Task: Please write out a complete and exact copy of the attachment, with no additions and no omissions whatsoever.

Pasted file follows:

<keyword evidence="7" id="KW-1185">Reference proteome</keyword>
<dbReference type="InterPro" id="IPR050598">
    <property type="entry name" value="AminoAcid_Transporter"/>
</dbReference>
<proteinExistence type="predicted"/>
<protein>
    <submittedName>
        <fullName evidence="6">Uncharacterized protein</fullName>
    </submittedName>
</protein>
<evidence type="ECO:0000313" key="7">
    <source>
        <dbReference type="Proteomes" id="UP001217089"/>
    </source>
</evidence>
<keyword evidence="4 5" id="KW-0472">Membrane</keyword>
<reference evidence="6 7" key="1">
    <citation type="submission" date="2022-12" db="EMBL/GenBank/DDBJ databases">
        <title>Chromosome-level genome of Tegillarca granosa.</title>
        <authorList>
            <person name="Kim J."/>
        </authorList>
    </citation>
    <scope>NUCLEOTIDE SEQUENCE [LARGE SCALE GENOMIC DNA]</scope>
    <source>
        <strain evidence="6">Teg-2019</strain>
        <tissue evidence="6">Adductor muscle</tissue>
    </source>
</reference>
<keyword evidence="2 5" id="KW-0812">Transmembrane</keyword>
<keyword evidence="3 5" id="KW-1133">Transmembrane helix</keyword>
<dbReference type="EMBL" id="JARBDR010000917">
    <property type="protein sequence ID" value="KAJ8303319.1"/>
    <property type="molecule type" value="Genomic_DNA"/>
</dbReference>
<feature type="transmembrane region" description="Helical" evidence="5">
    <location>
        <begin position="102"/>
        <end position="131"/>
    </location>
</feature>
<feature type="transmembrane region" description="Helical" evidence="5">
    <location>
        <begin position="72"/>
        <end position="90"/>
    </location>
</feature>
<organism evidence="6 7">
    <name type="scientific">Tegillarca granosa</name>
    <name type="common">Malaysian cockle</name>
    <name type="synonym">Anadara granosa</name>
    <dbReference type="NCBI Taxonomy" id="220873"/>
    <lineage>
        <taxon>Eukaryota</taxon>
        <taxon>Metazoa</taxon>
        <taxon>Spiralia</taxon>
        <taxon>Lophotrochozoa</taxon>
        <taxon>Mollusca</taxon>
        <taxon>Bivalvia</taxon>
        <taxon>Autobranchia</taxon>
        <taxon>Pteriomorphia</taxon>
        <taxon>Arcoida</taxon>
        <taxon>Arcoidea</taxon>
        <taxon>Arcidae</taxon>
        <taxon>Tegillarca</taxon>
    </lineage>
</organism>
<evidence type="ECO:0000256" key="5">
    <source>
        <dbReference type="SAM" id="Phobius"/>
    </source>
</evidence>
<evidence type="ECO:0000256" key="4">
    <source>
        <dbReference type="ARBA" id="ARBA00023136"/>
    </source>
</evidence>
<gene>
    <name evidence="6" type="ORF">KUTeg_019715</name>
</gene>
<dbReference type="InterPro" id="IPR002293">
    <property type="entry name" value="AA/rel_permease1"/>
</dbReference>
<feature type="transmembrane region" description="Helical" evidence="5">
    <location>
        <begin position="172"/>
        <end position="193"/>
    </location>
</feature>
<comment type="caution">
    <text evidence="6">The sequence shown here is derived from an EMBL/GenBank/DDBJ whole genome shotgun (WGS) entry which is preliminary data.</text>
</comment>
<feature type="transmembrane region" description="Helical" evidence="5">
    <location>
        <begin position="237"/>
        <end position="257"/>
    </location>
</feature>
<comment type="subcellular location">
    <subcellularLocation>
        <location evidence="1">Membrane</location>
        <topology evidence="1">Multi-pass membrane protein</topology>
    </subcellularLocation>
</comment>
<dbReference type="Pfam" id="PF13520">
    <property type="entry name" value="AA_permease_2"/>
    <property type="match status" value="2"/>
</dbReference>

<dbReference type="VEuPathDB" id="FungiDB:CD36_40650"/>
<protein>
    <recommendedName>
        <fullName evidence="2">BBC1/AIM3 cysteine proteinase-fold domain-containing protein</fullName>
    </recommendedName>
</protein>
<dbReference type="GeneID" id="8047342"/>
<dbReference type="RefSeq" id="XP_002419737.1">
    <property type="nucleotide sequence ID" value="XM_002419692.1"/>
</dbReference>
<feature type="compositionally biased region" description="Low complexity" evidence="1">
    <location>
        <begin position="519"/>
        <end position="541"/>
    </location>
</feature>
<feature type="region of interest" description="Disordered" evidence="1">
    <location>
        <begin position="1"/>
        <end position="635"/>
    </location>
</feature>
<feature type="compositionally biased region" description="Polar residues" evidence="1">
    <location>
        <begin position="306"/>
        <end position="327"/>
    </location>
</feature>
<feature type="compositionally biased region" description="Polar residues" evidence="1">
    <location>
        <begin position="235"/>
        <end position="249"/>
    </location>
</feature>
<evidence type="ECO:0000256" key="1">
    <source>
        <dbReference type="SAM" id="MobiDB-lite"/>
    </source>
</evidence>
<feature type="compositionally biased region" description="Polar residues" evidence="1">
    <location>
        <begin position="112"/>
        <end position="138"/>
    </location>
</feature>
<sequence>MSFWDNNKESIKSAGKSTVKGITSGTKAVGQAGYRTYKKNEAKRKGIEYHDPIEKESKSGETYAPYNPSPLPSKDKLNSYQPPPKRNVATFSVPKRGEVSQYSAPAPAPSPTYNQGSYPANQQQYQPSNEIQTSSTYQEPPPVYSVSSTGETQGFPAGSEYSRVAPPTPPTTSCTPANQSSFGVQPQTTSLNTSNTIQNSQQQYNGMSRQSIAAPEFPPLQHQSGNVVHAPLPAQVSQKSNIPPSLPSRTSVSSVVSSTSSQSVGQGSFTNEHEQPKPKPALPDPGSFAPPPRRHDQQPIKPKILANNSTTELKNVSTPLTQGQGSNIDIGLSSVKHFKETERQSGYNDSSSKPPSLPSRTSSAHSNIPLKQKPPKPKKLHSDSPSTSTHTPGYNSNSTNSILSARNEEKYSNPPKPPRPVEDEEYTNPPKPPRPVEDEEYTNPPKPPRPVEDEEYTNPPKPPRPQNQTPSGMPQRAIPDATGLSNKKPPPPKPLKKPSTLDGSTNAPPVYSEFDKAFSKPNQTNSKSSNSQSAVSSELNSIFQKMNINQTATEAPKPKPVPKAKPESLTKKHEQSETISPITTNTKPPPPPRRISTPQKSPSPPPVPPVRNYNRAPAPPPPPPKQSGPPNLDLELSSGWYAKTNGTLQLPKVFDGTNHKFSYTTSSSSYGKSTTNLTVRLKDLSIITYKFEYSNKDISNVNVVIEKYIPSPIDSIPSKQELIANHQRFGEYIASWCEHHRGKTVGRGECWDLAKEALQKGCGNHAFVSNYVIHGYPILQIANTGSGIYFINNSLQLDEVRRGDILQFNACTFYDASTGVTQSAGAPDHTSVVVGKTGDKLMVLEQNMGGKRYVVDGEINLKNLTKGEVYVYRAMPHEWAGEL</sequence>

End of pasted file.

<keyword evidence="7" id="KW-1185">Reference proteome</keyword>
<dbReference type="InterPro" id="IPR050598">
    <property type="entry name" value="AminoAcid_Transporter"/>
</dbReference>
<proteinExistence type="predicted"/>
<protein>
    <submittedName>
        <fullName evidence="6">Uncharacterized protein</fullName>
    </submittedName>
</protein>
<evidence type="ECO:0000313" key="7">
    <source>
        <dbReference type="Proteomes" id="UP001217089"/>
    </source>
</evidence>
<keyword evidence="4 5" id="KW-0472">Membrane</keyword>
<reference evidence="6 7" key="1">
    <citation type="submission" date="2022-12" db="EMBL/GenBank/DDBJ databases">
        <title>Chromosome-level genome of Tegillarca granosa.</title>
        <authorList>
            <person name="Kim J."/>
        </authorList>
    </citation>
    <scope>NUCLEOTIDE SEQUENCE [LARGE SCALE GENOMIC DNA]</scope>
    <source>
        <strain evidence="6">Teg-2019</strain>
        <tissue evidence="6">Adductor muscle</tissue>
    </source>
</reference>
<keyword evidence="2 5" id="KW-0812">Transmembrane</keyword>
<keyword evidence="3 5" id="KW-1133">Transmembrane helix</keyword>
<dbReference type="EMBL" id="JARBDR010000917">
    <property type="protein sequence ID" value="KAJ8303319.1"/>
    <property type="molecule type" value="Genomic_DNA"/>
</dbReference>
<feature type="transmembrane region" description="Helical" evidence="5">
    <location>
        <begin position="102"/>
        <end position="131"/>
    </location>
</feature>
<feature type="transmembrane region" description="Helical" evidence="5">
    <location>
        <begin position="72"/>
        <end position="90"/>
    </location>
</feature>
<organism evidence="6 7">
    <name type="scientific">Tegillarca granosa</name>
    <name type="common">Malaysian cockle</name>
    <name type="synonym">Anadara granosa</name>
    <dbReference type="NCBI Taxonomy" id="220873"/>
    <lineage>
        <taxon>Eukaryota</taxon>
        <taxon>Metazoa</taxon>
        <taxon>Spiralia</taxon>
        <taxon>Lophotrochozoa</taxon>
        <taxon>Mollusca</taxon>
        <taxon>Bivalvia</taxon>
        <taxon>Autobranchia</taxon>
        <taxon>Pteriomorphia</taxon>
        <taxon>Arcoida</taxon>
        <taxon>Arcoidea</taxon>
        <taxon>Arcidae</taxon>
        <taxon>Tegillarca</taxon>
    </lineage>
</organism>
<evidence type="ECO:0000256" key="5">
    <source>
        <dbReference type="SAM" id="Phobius"/>
    </source>
</evidence>
<evidence type="ECO:0000256" key="4">
    <source>
        <dbReference type="ARBA" id="ARBA00023136"/>
    </source>
</evidence>
<gene>
    <name evidence="6" type="ORF">KUTeg_019715</name>
</gene>
<dbReference type="InterPro" id="IPR002293">
    <property type="entry name" value="AA/rel_permease1"/>
</dbReference>
<feature type="transmembrane region" description="Helical" evidence="5">
    <location>
        <begin position="172"/>
        <end position="193"/>
    </location>
</feature>
<comment type="caution">
    <text evidence="6">The sequence shown here is derived from an EMBL/GenBank/DDBJ whole genome shotgun (WGS) entry which is preliminary data.</text>
</comment>
<feature type="transmembrane region" description="Helical" evidence="5">
    <location>
        <begin position="237"/>
        <end position="257"/>
    </location>
</feature>
<comment type="subcellular location">
    <subcellularLocation>
        <location evidence="1">Membrane</location>
        <topology evidence="1">Multi-pass membrane protein</topology>
    </subcellularLocation>
</comment>
<dbReference type="Pfam" id="PF13520">
    <property type="entry name" value="AA_permease_2"/>
    <property type="match status" value="2"/>
</dbReference>

<dbReference type="VEuPathDB" id="FungiDB:CD36_40650"/>
<protein>
    <recommendedName>
        <fullName evidence="2">BBC1/AIM3 cysteine proteinase-fold domain-containing protein</fullName>
    </recommendedName>
</protein>
<dbReference type="GeneID" id="8047342"/>
<dbReference type="RefSeq" id="XP_002419737.1">
    <property type="nucleotide sequence ID" value="XM_002419692.1"/>
</dbReference>
<feature type="compositionally biased region" description="Low complexity" evidence="1">
    <location>
        <begin position="519"/>
        <end position="541"/>
    </location>
</feature>
<feature type="region of interest" description="Disordered" evidence="1">
    <location>
        <begin position="1"/>
        <end position="635"/>
    </location>
</feature>
<feature type="compositionally biased region" description="Polar residues" evidence="1">
    <location>
        <begin position="306"/>
        <end position="327"/>
    </location>
</feature>
<feature type="compositionally biased region" description="Polar residues" evidence="1">
    <location>
        <begin position="235"/>
        <end position="249"/>
    </location>
</feature>
<evidence type="ECO:0000256" key="1">
    <source>
        <dbReference type="SAM" id="MobiDB-lite"/>
    </source>
</evidence>
<feature type="compositionally biased region" description="Polar residues" evidence="1">
    <location>
        <begin position="112"/>
        <end position="138"/>
    </location>
</feature>
<sequence>MSFWDNNKESIKSAGKSTVKGITSGTKAVGQAGYRTYKKNEAKRKGIEYHDPIEKESKSGETYAPYNPSPLPSKDKLNSYQPPPKRNVATFSVPKRGEVSQYSAPAPAPSPTYNQGSYPANQQQYQPSNEIQTSSTYQEPPPVYSVSSTGETQGFPAGSEYSRVAPPTPPTTSCTPANQSSFGVQPQTTSLNTSNTIQNSQQQYNGMSRQSIAAPEFPPLQHQSGNVVHAPLPAQVSQKSNIPPSLPSRTSVSSVVSSTSSQSVGQGSFTNEHEQPKPKPALPDPGSFAPPPRRHDQQPIKPKILANNSTTELKNVSTPLTQGQGSNIDIGLSSVKHFKETERQSGYNDSSSKPPSLPSRTSSAHSNIPLKQKPPKPKKLHSDSPSTSTHTPGYNSNSTNSILSARNEEKYSNPPKPPRPVEDEEYTNPPKPPRPVEDEEYTNPPKPPRPVEDEEYTNPPKPPRPQNQTPSGMPQRAIPDATGLSNKKPPPPKPLKKPSTLDGSTNAPPVYSEFDKAFSKPNQTNSKSSNSQSAVSSELNSIFQKMNINQTATEAPKPKPVPKAKPESLTKKHEQSETISPITTNTKPPPPPRRISTPQKSPSPPPVPPVRNYNRAPAPPPPPPKQSGPPNLDLELSSGWYAKTNGTLQLPKVFDGTNHKFSYTTSSSSYGKSTTNLTVRLKDLSIITYKFEYSNKDISNVNVVIEKYIPSPIDSIPSKQELIANHQRFGEYIASWCEHHRGKTVGRGECWDLAKEALQKGCGNHAFVSNYVIHGYPILQIANTGSGIYFINNSLQLDEVRRGDILQFNACTFYDASTGVTQSAGAPDHTSVVVGKTGDKLMVLEQNMGGKRYVVDGEINLKNLTKGEVYVYRAMPHEWAGEL</sequence>